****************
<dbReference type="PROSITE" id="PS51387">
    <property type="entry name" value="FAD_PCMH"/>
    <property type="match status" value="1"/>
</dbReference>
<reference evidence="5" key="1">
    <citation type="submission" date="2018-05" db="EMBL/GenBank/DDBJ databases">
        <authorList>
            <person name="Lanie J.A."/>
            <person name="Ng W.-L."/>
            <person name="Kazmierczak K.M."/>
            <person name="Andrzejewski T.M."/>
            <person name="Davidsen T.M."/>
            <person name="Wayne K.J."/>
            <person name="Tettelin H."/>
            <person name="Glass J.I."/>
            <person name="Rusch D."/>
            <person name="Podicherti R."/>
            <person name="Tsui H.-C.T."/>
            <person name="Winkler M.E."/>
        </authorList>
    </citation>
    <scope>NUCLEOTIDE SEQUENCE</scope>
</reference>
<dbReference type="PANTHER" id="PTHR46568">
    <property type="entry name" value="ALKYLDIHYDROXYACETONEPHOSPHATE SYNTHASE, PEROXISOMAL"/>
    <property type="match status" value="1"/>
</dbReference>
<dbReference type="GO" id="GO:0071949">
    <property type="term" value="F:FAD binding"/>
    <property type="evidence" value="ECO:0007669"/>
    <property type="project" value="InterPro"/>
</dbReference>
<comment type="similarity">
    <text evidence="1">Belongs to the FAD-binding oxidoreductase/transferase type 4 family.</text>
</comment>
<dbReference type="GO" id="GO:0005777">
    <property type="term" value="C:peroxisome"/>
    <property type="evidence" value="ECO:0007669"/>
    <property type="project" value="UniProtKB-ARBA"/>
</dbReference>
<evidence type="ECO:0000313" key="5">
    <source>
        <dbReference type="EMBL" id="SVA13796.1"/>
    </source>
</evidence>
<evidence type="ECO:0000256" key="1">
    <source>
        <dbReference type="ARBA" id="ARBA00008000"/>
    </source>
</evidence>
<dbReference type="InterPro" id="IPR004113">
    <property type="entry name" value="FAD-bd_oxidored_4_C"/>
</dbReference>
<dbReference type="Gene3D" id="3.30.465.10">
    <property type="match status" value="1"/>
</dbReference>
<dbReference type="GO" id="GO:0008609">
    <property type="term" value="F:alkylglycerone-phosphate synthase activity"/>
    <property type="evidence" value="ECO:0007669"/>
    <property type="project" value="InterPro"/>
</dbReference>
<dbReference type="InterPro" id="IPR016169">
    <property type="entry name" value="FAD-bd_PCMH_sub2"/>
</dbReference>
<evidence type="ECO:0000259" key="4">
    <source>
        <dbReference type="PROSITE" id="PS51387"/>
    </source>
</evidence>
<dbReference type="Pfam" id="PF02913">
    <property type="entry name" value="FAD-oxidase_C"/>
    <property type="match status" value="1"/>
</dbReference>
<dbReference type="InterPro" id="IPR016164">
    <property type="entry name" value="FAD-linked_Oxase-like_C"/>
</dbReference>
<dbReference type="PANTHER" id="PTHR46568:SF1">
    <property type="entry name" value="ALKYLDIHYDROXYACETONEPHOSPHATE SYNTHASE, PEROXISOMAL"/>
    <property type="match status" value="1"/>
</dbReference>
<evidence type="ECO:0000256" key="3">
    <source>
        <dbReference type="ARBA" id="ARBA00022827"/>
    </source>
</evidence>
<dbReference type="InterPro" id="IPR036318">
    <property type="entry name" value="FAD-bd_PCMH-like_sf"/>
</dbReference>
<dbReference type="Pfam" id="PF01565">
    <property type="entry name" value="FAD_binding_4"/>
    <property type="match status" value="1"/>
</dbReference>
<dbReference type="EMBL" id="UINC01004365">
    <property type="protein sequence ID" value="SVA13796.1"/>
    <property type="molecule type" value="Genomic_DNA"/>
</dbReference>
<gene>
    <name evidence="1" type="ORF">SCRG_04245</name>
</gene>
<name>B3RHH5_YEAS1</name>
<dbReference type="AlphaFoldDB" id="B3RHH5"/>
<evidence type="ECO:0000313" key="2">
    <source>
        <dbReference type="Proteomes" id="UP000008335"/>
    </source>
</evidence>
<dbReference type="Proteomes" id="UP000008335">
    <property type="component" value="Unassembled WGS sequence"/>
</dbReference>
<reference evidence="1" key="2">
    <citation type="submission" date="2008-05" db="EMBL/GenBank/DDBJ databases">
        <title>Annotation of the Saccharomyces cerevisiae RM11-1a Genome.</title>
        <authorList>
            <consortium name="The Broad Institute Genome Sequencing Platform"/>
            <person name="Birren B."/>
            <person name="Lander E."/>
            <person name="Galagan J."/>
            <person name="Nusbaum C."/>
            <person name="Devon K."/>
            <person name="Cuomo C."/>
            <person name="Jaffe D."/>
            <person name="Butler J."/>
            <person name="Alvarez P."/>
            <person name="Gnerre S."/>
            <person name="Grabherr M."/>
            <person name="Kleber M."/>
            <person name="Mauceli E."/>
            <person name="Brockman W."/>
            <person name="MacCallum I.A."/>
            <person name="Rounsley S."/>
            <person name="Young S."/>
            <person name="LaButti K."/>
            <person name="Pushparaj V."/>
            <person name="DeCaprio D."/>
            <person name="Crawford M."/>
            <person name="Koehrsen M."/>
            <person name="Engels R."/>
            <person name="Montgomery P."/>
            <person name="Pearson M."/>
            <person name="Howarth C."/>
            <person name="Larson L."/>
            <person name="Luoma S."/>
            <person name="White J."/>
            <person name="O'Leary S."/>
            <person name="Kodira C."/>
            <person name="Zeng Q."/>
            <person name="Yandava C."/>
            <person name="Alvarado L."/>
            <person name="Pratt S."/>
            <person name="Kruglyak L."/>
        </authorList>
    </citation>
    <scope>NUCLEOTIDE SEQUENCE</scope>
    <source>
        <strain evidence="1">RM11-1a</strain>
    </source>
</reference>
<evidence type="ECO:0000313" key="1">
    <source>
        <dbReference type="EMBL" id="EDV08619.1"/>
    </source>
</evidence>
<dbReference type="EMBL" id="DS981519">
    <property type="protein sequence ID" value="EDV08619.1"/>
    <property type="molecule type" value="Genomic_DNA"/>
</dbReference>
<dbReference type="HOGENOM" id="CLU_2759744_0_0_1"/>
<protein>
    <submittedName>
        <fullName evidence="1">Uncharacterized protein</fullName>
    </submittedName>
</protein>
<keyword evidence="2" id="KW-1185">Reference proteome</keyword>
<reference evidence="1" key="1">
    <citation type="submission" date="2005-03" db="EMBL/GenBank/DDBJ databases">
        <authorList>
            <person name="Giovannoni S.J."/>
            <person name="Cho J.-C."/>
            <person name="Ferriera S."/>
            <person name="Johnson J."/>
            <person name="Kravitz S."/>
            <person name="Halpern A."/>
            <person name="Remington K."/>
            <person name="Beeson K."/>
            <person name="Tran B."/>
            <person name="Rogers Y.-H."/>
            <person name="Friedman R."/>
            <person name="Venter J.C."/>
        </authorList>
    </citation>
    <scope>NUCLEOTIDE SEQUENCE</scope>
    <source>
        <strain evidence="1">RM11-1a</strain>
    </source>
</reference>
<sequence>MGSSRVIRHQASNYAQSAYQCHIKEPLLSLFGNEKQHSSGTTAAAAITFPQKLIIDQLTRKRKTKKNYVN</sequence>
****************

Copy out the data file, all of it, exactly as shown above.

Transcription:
<dbReference type="PROSITE" id="PS51387">
    <property type="entry name" value="FAD_PCMH"/>
    <property type="match status" value="1"/>
</dbReference>
<reference evidence="5" key="1">
    <citation type="submission" date="2018-05" db="EMBL/GenBank/DDBJ databases">
        <authorList>
            <person name="Lanie J.A."/>
            <person name="Ng W.-L."/>
            <person name="Kazmierczak K.M."/>
            <person name="Andrzejewski T.M."/>
            <person name="Davidsen T.M."/>
            <person name="Wayne K.J."/>
            <person name="Tettelin H."/>
            <person name="Glass J.I."/>
            <person name="Rusch D."/>
            <person name="Podicherti R."/>
            <person name="Tsui H.-C.T."/>
            <person name="Winkler M.E."/>
        </authorList>
    </citation>
    <scope>NUCLEOTIDE SEQUENCE</scope>
</reference>
<dbReference type="PANTHER" id="PTHR46568">
    <property type="entry name" value="ALKYLDIHYDROXYACETONEPHOSPHATE SYNTHASE, PEROXISOMAL"/>
    <property type="match status" value="1"/>
</dbReference>
<dbReference type="GO" id="GO:0071949">
    <property type="term" value="F:FAD binding"/>
    <property type="evidence" value="ECO:0007669"/>
    <property type="project" value="InterPro"/>
</dbReference>
<comment type="similarity">
    <text evidence="1">Belongs to the FAD-binding oxidoreductase/transferase type 4 family.</text>
</comment>
<dbReference type="GO" id="GO:0005777">
    <property type="term" value="C:peroxisome"/>
    <property type="evidence" value="ECO:0007669"/>
    <property type="project" value="UniProtKB-ARBA"/>
</dbReference>
<evidence type="ECO:0000313" key="5">
    <source>
        <dbReference type="EMBL" id="SVA13796.1"/>
    </source>
</evidence>
<evidence type="ECO:0000256" key="1">
    <source>
        <dbReference type="ARBA" id="ARBA00008000"/>
    </source>
</evidence>
<dbReference type="InterPro" id="IPR004113">
    <property type="entry name" value="FAD-bd_oxidored_4_C"/>
</dbReference>
<dbReference type="Gene3D" id="3.30.465.10">
    <property type="match status" value="1"/>
</dbReference>
<dbReference type="GO" id="GO:0008609">
    <property type="term" value="F:alkylglycerone-phosphate synthase activity"/>
    <property type="evidence" value="ECO:0007669"/>
    <property type="project" value="InterPro"/>
</dbReference>
<dbReference type="InterPro" id="IPR016169">
    <property type="entry name" value="FAD-bd_PCMH_sub2"/>
</dbReference>
<evidence type="ECO:0000259" key="4">
    <source>
        <dbReference type="PROSITE" id="PS51387"/>
    </source>
</evidence>
<dbReference type="Pfam" id="PF02913">
    <property type="entry name" value="FAD-oxidase_C"/>
    <property type="match status" value="1"/>
</dbReference>
<dbReference type="InterPro" id="IPR016164">
    <property type="entry name" value="FAD-linked_Oxase-like_C"/>
</dbReference>
<dbReference type="PANTHER" id="PTHR46568:SF1">
    <property type="entry name" value="ALKYLDIHYDROXYACETONEPHOSPHATE SYNTHASE, PEROXISOMAL"/>
    <property type="match status" value="1"/>
</dbReference>
<evidence type="ECO:0000256" key="3">
    <source>
        <dbReference type="ARBA" id="ARBA00022827"/>
    </source>
</evidence>
<dbReference type="InterPro" id="IPR036318">
    <property type="entry name" value="FAD-bd_PCMH-like_sf"/>
</dbReference>
<dbReference type="Pfam" id="PF01565">
    <property type="entry name" value="FAD_binding_4"/>
    <property type="match status" value="1"/>
</dbReference>
<dbReference type="EMBL" id="UINC01004365">
    <property type="protein sequence ID" value="SVA13796.1"/>
    <property type="molecule type" value="Genomic_DNA"/>
</dbReference>
<gene>
    <name evidence="1" type="ORF">SCRG_04245</name>
</gene>
<name>B3RHH5_YEAS1</name>
<dbReference type="AlphaFoldDB" id="B3RHH5"/>
<evidence type="ECO:0000313" key="2">
    <source>
        <dbReference type="Proteomes" id="UP000008335"/>
    </source>
</evidence>
<dbReference type="Proteomes" id="UP000008335">
    <property type="component" value="Unassembled WGS sequence"/>
</dbReference>
<reference evidence="1" key="2">
    <citation type="submission" date="2008-05" db="EMBL/GenBank/DDBJ databases">
        <title>Annotation of the Saccharomyces cerevisiae RM11-1a Genome.</title>
        <authorList>
            <consortium name="The Broad Institute Genome Sequencing Platform"/>
            <person name="Birren B."/>
            <person name="Lander E."/>
            <person name="Galagan J."/>
            <person name="Nusbaum C."/>
            <person name="Devon K."/>
            <person name="Cuomo C."/>
            <person name="Jaffe D."/>
            <person name="Butler J."/>
            <person name="Alvarez P."/>
            <person name="Gnerre S."/>
            <person name="Grabherr M."/>
            <person name="Kleber M."/>
            <person name="Mauceli E."/>
            <person name="Brockman W."/>
            <person name="MacCallum I.A."/>
            <person name="Rounsley S."/>
            <person name="Young S."/>
            <person name="LaButti K."/>
            <person name="Pushparaj V."/>
            <person name="DeCaprio D."/>
            <person name="Crawford M."/>
            <person name="Koehrsen M."/>
            <person name="Engels R."/>
            <person name="Montgomery P."/>
            <person name="Pearson M."/>
            <person name="Howarth C."/>
            <person name="Larson L."/>
            <person name="Luoma S."/>
            <person name="White J."/>
            <person name="O'Leary S."/>
            <person name="Kodira C."/>
            <person name="Zeng Q."/>
            <person name="Yandava C."/>
            <person name="Alvarado L."/>
            <person name="Pratt S."/>
            <person name="Kruglyak L."/>
        </authorList>
    </citation>
    <scope>NUCLEOTIDE SEQUENCE</scope>
    <source>
        <strain evidence="1">RM11-1a</strain>
    </source>
</reference>
<evidence type="ECO:0000313" key="1">
    <source>
        <dbReference type="EMBL" id="EDV08619.1"/>
    </source>
</evidence>
<dbReference type="EMBL" id="DS981519">
    <property type="protein sequence ID" value="EDV08619.1"/>
    <property type="molecule type" value="Genomic_DNA"/>
</dbReference>
<dbReference type="HOGENOM" id="CLU_2759744_0_0_1"/>
<protein>
    <submittedName>
        <fullName evidence="1">Uncharacterized protein</fullName>
    </submittedName>
</protein>
<keyword evidence="2" id="KW-1185">Reference proteome</keyword>
<reference evidence="1" key="1">
    <citation type="submission" date="2005-03" db="EMBL/GenBank/DDBJ databases">
        <authorList>
            <person name="Giovannoni S.J."/>
            <person name="Cho J.-C."/>
            <person name="Ferriera S."/>
            <person name="Johnson J."/>
            <person name="Kravitz S."/>
            <person name="Halpern A."/>
            <person name="Remington K."/>
            <person name="Beeson K."/>
            <person name="Tran B."/>
            <person name="Rogers Y.-H."/>
            <person name="Friedman R."/>
            <person name="Venter J.C."/>
        </authorList>
    </citation>
    <scope>NUCLEOTIDE SEQUENCE</scope>
    <source>
        <strain evidence="1">RM11-1a</strain>
    </source>
</reference>
<sequence>MGSSRVIRHQASNYAQSAYQCHIKEPLLSLFGNEKQHSSGTTAAAAITFPQKLIIDQLTRKRKTKKNYVN</sequence>